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Every mechanic, or other person who shall do any labor upon, or furnish any materials, machinery or fixtures for any building, erection or other improvement upon land, including those engaged in the construction or repair of any work of internal improvement, by virtue of any contract with the owner, his agent, trustee, contractor, or sub-contractor, shall have a lien, on complying with the forms of law, upon the building or other improvement for his labor done or materials furnished.
It would take too large a space to detail the manner in which a sub-contractor secures his lien. He should file, within thirty days after the last of the labor was performed, or the last of the material shall have been furnished, with the Clerk of the District Court a true account of the amount due him, after allowing all credits, setting forth the time when such material was furnished or labor performed, and when completed, and containing a correct description of the property sought to be charged with the lien, and the whole verified by affidavit.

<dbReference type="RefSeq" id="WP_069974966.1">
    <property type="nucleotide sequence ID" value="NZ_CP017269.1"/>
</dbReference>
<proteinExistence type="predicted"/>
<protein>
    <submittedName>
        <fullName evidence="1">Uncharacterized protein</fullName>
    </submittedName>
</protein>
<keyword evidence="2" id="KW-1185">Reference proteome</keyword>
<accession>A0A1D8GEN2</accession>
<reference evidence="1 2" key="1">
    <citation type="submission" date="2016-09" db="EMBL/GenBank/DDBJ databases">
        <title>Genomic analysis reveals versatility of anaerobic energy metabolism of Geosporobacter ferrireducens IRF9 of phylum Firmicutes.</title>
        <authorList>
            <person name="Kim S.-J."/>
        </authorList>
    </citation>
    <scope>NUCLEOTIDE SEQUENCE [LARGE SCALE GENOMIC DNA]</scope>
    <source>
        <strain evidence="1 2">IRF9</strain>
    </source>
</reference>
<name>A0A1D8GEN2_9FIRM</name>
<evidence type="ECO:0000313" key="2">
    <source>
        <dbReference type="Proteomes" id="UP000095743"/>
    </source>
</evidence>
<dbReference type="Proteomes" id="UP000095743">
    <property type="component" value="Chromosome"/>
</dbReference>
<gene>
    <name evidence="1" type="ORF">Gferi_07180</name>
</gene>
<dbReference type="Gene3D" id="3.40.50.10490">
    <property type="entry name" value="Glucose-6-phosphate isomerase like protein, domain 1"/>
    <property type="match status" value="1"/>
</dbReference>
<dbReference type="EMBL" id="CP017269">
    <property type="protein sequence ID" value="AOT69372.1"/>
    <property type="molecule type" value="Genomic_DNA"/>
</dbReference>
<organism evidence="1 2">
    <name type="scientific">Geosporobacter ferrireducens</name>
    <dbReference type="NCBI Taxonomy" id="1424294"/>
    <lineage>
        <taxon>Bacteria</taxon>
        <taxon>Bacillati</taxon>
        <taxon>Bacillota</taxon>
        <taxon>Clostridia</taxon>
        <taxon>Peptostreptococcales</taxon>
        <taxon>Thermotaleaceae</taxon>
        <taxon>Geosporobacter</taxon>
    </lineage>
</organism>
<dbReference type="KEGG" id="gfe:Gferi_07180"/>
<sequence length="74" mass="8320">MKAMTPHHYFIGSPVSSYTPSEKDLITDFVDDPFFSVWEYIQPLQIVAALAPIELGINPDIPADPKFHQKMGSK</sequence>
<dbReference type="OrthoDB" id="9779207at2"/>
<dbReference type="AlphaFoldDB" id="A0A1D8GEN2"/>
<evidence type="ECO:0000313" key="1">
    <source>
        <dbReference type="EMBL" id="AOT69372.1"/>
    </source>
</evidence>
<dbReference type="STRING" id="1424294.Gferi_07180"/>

A principal contractor must file such an affidavit within ninety days, as above.
Ordinarily, there are so many points to be examined in order to secure a mechanics' lien, that is is much better, unless one is accustomed to managing such liens, to consult at once with an attorney.
Remember that the proper time to file the claim is ninety days for a principal contractor, thirty days for a sub-contractor, as above; and that actions to enforce those liens must be commenced within two years, and the rest can much better be done with an attorney.
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